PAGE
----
Commentary: Drinking and the College Experience

Finally, in just a few short weeks, I’ll be heading off to college. My family and neighbors are eager to give me advice and well wishes. But I’m beginning to notice that those conversations have become pretty biased. “You’re going to what college? I heard the parties are great there!” or “You have Econ 101 on a Friday morning? I guess you’re going to be too hung over for that!”

Huh? Is that all I should be looking forward to at college, drinking and being hung over? What about the other experiences, the exciting professors, the new roommates and friends, the city-life? Adults, including many of my friends’ parents, are all but encouraging me to drink while underage, even though it’s illegal and potentially harmful. Many adults – even those who might prohibit their kid from drinking or using drugs in high school – are, dare I say, supportive of underage alcohol consumption for college students.

“It’s part of the college experience” and “You’ve got to get it out of your system,” they say. I’ve heard, “Well, everybody drinks at college.”

As a student who is transitioning from high school to college, I have to admit, the messages are confusing. For four years of high school, most adults were against teen drinking. They would ground us, punish us, deactivate our cell phones and take away our car keys if they suspected kids were drinking. But after graduation, many adults did a complete 180. The adults I know now tell me that drinking is important for the “college experience.”

But wait. What happened in the past two months that changed drinking from the eighth deadly sin to a societal norm or rite of passage?

Telling recent high school graduates that all college kids drink is a self-fulfilling prophecy. Kids like me, who are transitioning from high school to college, know virtually nothing about the college experience. Living in a dorm, sharing a room, having a meal plan – all of this is very new to us. We don’t know what to expect. But because the idea that college kids binge drink is so well ingrained in our culture, kids my age expect that alcohol will be unavoidable on campus.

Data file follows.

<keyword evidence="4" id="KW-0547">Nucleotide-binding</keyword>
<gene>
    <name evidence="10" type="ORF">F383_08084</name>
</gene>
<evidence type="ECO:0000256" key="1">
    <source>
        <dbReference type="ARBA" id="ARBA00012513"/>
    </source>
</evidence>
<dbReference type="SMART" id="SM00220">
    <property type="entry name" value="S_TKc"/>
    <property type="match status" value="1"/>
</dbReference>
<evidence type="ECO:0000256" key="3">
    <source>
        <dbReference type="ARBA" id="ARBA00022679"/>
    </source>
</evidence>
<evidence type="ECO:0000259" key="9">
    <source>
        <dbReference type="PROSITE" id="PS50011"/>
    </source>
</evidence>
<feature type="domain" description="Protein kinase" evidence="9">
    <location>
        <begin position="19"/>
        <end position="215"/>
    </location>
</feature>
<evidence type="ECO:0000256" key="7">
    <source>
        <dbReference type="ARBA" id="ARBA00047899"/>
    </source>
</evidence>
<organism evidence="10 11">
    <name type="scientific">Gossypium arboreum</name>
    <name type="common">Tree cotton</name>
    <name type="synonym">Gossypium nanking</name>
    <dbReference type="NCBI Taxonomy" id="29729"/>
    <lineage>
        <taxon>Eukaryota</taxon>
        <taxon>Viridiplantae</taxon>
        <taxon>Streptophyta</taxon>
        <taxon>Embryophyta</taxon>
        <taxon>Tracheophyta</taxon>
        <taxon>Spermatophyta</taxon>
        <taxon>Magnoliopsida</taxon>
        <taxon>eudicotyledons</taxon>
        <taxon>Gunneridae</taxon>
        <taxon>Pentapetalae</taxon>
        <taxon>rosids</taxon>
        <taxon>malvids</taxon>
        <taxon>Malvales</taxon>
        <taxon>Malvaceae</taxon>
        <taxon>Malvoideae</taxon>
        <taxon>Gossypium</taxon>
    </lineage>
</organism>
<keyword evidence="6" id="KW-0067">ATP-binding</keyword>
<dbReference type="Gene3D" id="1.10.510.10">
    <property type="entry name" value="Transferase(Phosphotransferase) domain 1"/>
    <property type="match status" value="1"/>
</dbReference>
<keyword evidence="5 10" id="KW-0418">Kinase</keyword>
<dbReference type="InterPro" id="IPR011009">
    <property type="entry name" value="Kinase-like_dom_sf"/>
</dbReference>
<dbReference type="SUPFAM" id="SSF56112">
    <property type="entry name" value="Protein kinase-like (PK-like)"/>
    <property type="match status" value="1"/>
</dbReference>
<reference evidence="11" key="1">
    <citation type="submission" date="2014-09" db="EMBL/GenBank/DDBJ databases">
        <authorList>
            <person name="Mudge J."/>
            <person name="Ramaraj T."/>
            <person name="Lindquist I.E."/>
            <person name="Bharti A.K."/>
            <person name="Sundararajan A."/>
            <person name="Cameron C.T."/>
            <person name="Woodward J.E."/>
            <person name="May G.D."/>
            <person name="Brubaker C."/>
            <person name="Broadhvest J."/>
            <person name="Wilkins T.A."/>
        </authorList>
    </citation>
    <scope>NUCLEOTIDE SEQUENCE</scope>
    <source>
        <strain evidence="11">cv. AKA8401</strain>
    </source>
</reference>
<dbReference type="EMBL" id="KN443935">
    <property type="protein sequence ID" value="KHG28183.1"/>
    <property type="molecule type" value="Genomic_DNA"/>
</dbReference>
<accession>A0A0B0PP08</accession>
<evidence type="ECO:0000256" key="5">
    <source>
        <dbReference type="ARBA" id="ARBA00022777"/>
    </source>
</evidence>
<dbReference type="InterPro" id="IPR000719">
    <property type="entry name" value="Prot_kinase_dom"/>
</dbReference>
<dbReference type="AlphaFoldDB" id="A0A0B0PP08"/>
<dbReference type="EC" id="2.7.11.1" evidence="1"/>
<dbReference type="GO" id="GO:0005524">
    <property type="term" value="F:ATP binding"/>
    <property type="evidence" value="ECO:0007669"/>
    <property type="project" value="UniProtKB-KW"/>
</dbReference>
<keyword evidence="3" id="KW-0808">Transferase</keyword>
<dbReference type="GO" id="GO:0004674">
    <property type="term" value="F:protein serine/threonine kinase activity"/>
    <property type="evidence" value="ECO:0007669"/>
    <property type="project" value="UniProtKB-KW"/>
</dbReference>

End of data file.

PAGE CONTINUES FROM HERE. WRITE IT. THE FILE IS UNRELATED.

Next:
Why don’t we encourage something else instead? College today costs tens if not hundreds of thousands of dollars, and the experience is supposed to be both academically enlightening and personally fulfilling. Why are we preparing kids to drink instead of preparing them to study? Why don’t parents tell us about classes instead of parties?

If you were to ask a parent why they talk so positively about drinking to college kids, I bet most sensible adults would say they were just making small talk. They weren’t trying to encourage kids to hurt themselves or commit a crime. But from the perspective of a teenager, that doesn’t matter. Whether adults understand the impact of their words or not, conversations about the “normalness” of drinking in college are propagating an illegal and harmful social norm among young people.

Teenagers, whether they’re 13, 15 or 19, are trying to define who they are and who they should be. You wouldn’t tell a 13-year-old that drinking is “normal” – the same should be true for an 18- or 19-year-old.

Why is this such an important problem to consider? Because we’re dealing with a vulnerable population. We know that kids in any transition period are more likely to experiment, and that’s part of the reason why drinking in college is so abundant. It’s only natural – if you’re headed off to somewhere new, you have the opportunity to redefine yourself. But a college freshman shouldn’t walk into his/her first class thinking he/she has to drink – or worse, be drunk – just to “fit in” in this new college environment.

Drinking in college isn’t just a problem because it’s illegal. Drinking in college causes real and sometimes long-lasting effects for some kids. According to the National Institute on Alcohol Abuse and Alcoholism, drinking in college causes nearly 2,000 deaths, 700,000 cases of assault and 25 percent of poor academic performance each year. The most startling statistic is that more than 150,000 kids each year develop an alcohol-related health problem. And those problems don’t wear off when the party is over or even at graduation.